Here’s a question. If you’re LOTR on Prime, and if your main series material is centered on the Second Age, why tease/lead with an image that show something from a vastly earlier period in the history of Tolkien’s world?
I’ve been pondering this a lot.
Unless LOTR on Prime has gone collectively mad, then there has to be a purpose — some link between that panorama, and the Second Age story that we know is coming.
So, let’s analyse that.
The location itself may offer a link.
Why? Because Númenor — much, much later — tries to invade Valinor. Problem is, that period of Númenor’s history has little to do with the dwarf-elf interactions we seem to be promised if spy reports are correct. So, it’s probably not Valinor itself that’s important, nor the Two Trees in themselves (sorry TREES! fans, I empathise).
That leaves the events that happen in Valinor, and the key protagonists in those events.
Events are — by and large — resolved by The War of Wrath. However, some of those protagonists remain and become involved in the new dramas of the Second Age in Middle-earth (and Númenor).
And I feel this could offer a clue to what’s going on.
Of the chief actors through the events of the Second Age, I can think of four (five, technically) who are also players in during the final Years of the Trees.
The first is Sauron. But the link between Sauron and Valinor/The Two Trees is tenuous to non-existent. According to The Silmarillion, he rebelled much earlier and then spent much of Melkor’s imprisonment lurking in and around Angband. He doesn’t really feature strongly in First Age events until Beren and Lúthien’s quest.
Neither the trees — nor any of the events that occur around them — are useful to solidify the background of Sauron for the audience. If you wanted to use Sauron as a link, you’d need to begin somewhere else. For this reason I eliminate Sauron.
Galadriel and Celeborn
The next two come as a pair: Galadriel and Celeborn.
Here, it’s a twofold opportunity.
One, it’s a way to establish Galadriel’s prominence among the Noldor, and the strength of her ambition. Recall Galadriel’s role in the rebellion of the Noldor and their exile. Fëanor is instigator, but in the Silmarillion version she is also involved:
Galadriel, the only woman of the Noldor to stand that day tall and valiant among the contending princes, was eager to be gone. No oaths she swore, but the words of Fëanor concerning Middle-earth had kindled in her heart, for she yearned to see the wide unguarded lands and to rule there a realm at her own will.Of the Flight of the Noldor, The Silmarillion.
My thinking is that portraying some of Galadriel’s early life in Valinor could be used as a way to support her desire and capacity to (at least to according one tradition outlined in Unfinished Tales) establish Eregion much later in the Second Age with the assistance of Celeborn.
It would also serve to underpin — whether through continued pride, or Ban (or both) — why she did not return to Valinor for so long. There’s vast amounts of drama to be wrung here should LOTR on Prime do it right. A sort of “How I became a massive troublemaker and learnt to love the Ban” sort of thing.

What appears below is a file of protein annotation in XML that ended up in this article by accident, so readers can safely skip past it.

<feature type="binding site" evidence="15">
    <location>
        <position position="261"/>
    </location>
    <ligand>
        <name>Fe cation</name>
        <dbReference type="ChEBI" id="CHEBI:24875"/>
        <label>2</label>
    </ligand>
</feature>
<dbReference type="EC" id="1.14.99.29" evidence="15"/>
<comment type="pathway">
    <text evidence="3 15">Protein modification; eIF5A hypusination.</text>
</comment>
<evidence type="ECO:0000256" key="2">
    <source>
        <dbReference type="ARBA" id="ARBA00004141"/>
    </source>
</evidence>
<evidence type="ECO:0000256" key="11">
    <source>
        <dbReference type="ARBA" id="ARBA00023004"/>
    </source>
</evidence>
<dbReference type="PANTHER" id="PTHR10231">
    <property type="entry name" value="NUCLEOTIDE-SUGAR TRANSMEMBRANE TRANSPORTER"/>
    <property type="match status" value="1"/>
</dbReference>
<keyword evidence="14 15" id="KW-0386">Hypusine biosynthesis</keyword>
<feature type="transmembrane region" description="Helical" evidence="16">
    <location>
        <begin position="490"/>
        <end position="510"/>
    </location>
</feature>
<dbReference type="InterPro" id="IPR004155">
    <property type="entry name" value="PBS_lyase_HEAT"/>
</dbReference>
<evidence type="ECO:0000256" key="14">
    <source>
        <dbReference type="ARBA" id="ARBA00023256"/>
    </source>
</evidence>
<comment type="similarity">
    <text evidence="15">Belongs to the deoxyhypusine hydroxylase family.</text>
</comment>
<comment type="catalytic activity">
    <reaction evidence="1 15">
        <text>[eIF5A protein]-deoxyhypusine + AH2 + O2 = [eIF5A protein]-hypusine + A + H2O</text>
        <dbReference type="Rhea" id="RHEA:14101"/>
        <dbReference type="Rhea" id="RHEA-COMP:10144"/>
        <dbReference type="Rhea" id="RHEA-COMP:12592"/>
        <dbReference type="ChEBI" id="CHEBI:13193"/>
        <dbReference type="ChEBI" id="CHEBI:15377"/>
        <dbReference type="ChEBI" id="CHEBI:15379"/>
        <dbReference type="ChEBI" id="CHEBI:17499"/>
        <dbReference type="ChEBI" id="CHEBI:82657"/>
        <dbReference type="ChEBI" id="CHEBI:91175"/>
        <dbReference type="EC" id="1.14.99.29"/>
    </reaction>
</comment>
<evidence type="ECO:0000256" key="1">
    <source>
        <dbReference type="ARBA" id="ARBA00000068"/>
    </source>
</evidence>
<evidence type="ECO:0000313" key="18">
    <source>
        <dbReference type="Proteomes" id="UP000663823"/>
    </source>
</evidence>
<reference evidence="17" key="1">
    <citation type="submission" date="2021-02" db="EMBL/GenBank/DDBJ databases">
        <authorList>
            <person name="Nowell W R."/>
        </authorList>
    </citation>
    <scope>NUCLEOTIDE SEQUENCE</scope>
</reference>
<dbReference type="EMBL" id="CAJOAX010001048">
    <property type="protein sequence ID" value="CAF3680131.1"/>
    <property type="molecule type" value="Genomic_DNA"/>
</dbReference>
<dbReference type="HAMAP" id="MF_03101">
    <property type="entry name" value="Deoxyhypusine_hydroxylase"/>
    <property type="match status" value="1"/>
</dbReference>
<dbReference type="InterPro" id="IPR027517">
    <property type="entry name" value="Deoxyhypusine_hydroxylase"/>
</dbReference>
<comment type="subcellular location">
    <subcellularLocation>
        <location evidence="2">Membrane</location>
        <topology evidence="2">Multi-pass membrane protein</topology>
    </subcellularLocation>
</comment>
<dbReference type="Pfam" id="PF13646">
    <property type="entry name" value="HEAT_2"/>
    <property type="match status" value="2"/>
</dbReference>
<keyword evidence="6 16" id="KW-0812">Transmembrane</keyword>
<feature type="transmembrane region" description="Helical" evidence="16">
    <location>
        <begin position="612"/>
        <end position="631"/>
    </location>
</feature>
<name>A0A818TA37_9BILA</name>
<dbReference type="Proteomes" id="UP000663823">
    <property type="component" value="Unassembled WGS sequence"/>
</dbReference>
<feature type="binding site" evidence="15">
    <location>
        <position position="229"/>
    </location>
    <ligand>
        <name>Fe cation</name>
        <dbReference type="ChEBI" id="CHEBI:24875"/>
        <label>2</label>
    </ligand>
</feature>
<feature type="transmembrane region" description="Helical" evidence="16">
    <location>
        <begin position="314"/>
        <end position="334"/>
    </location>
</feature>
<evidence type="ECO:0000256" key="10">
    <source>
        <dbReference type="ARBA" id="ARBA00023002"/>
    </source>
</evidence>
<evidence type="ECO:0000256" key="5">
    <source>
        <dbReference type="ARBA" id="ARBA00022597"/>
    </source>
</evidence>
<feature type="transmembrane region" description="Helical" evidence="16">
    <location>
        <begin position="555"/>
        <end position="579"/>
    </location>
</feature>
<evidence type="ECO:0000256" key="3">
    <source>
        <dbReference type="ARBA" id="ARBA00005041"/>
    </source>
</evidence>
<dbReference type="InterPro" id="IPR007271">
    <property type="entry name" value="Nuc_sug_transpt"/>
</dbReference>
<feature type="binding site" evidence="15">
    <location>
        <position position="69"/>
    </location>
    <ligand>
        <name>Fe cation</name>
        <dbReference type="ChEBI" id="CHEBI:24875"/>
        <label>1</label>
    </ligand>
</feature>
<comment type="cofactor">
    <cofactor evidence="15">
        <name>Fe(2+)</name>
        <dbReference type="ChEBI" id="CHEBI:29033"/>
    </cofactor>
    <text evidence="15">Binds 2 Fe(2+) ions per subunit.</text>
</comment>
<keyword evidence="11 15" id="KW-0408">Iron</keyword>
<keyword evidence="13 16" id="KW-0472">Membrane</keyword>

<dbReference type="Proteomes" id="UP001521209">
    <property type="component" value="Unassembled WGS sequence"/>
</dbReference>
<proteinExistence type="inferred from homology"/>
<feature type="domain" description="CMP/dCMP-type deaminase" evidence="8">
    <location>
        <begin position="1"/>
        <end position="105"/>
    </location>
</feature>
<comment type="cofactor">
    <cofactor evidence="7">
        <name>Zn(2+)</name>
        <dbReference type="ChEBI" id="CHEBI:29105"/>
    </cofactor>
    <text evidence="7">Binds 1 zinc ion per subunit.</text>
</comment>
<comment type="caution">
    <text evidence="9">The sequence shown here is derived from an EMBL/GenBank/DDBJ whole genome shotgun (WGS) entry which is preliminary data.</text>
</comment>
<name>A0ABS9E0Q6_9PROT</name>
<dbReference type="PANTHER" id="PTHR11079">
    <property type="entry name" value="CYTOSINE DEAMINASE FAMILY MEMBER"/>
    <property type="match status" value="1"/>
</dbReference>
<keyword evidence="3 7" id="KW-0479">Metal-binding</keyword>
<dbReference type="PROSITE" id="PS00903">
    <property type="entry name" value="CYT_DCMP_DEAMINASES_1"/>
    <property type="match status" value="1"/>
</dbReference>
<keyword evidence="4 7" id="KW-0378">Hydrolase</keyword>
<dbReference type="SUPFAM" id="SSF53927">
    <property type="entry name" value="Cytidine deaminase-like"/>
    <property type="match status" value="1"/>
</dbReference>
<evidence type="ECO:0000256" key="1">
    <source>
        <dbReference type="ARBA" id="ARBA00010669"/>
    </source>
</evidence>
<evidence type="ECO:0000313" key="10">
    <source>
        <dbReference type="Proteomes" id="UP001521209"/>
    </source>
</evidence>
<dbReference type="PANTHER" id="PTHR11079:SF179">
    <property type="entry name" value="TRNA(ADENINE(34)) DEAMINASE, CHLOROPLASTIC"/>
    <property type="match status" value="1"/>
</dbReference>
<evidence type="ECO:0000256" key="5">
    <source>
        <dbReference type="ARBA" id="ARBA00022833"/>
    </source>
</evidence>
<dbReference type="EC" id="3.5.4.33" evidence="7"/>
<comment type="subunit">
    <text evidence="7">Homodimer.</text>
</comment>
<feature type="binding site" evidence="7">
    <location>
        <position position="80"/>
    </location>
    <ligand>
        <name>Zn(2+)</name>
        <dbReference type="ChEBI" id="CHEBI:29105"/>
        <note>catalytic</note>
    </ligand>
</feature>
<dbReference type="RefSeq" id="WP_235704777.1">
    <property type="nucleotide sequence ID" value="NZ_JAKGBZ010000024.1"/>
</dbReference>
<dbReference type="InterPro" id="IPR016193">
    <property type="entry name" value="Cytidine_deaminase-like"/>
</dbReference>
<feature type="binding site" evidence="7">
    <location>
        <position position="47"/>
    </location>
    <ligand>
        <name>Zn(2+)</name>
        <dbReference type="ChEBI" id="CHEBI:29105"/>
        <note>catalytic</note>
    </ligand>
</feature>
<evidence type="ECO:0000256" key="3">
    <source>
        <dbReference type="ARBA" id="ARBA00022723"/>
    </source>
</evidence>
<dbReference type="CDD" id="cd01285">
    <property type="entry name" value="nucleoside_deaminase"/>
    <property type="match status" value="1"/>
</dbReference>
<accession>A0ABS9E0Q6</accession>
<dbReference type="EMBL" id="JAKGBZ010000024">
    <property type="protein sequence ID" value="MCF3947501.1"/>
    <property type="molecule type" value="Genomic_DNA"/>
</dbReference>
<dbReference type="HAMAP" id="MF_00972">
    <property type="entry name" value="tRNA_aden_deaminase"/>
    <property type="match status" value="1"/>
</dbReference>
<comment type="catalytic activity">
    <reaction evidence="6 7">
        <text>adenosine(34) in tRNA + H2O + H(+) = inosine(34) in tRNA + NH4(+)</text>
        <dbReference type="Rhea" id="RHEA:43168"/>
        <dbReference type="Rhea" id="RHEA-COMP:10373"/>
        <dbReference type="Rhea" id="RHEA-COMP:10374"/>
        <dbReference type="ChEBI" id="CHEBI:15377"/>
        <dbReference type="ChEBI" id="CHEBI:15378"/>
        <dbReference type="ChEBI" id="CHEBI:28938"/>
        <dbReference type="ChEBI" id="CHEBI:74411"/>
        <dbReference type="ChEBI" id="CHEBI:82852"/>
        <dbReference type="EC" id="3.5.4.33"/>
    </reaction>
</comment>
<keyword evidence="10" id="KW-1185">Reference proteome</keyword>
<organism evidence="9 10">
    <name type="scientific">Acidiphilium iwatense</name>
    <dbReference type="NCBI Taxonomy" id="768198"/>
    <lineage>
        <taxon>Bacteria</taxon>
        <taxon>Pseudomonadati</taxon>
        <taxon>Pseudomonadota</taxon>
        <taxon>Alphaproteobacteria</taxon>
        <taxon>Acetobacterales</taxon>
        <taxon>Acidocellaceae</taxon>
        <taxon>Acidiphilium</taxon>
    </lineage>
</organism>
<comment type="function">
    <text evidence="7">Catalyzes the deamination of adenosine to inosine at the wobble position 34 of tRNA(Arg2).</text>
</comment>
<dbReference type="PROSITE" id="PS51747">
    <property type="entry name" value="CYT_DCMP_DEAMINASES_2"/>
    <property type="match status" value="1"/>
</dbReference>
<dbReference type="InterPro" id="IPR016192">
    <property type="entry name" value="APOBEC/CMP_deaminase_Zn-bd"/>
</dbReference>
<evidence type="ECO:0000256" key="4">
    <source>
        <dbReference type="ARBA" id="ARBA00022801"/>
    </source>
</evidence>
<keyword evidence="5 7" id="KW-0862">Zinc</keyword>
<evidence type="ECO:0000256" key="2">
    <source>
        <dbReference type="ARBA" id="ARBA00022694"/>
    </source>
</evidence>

Galadriel is also LOTR on Prime’s most natural and relatable link to Peter Jackson’s movies: well-liked and well-remembered even among those who aren’t Lord of the Rings aficionados.
Next is Celebrimbor. To my surprise (for I wasn’t aware of it until very recently), Tolkien outlined that Celebrimbor was born in Valinor during the Years of the Trees, not in Beleriand during the First Age. That he subsequently followed his father, Curufin, into exile, while his mother remained behind, suggests to me that he was well into adulthood by the time of the Noldor’s rebellion against the Valar.
His identity as the grandson of Fëanor makes him a close witness to events in Valinor while his (presumably) growing talents as a smith and craftsmen can be contrasted against the immense skill of Fëanor (and Galadriel). In particular, Fëanor’s achievements with the Silmarils could be used as a dramatic spur for his own creations.
For Celebrimbor, Eregion is not so much a place to rule but a place where he can be free to create with the ultimate aim of someday surpassing the works of his grandfather. Celebrimbor is also a more natural tie for recent spy reports of dwarves and elves meeting. Unless it’s a very frosty meeting, that’s not very likely to be one involving Galadriel and Celeborn (even if Galadriel is not entirely unreceptive to dwarves).
Glorfindel is the final option. Also an exile, also born in the Years of the Trees. Coincidentally, also blonde. As The Fellowship of the Ring describes it, “his hair was of shining gold”.
Moreover, Glorfindel returns to Middle-earth sometime during the Second Age to play a role in helping keep Sauron at bay after he forges the One Ring. Tolkien writes that this was probably sometime between SA1200 and SA1600 though, and I wonder whether even the first full season would get that far.
Any other elf is a poor fit.
Cirdan did not make the journey to Valinor. Gil-galad is too young — born near the end of the First Age in Beleriand. Elrond is in the same boat. And the rest of the chief Noldorin exiles either died in the long wars against Melkor, or returned to Valinor at the conclusion of the War of Wrath.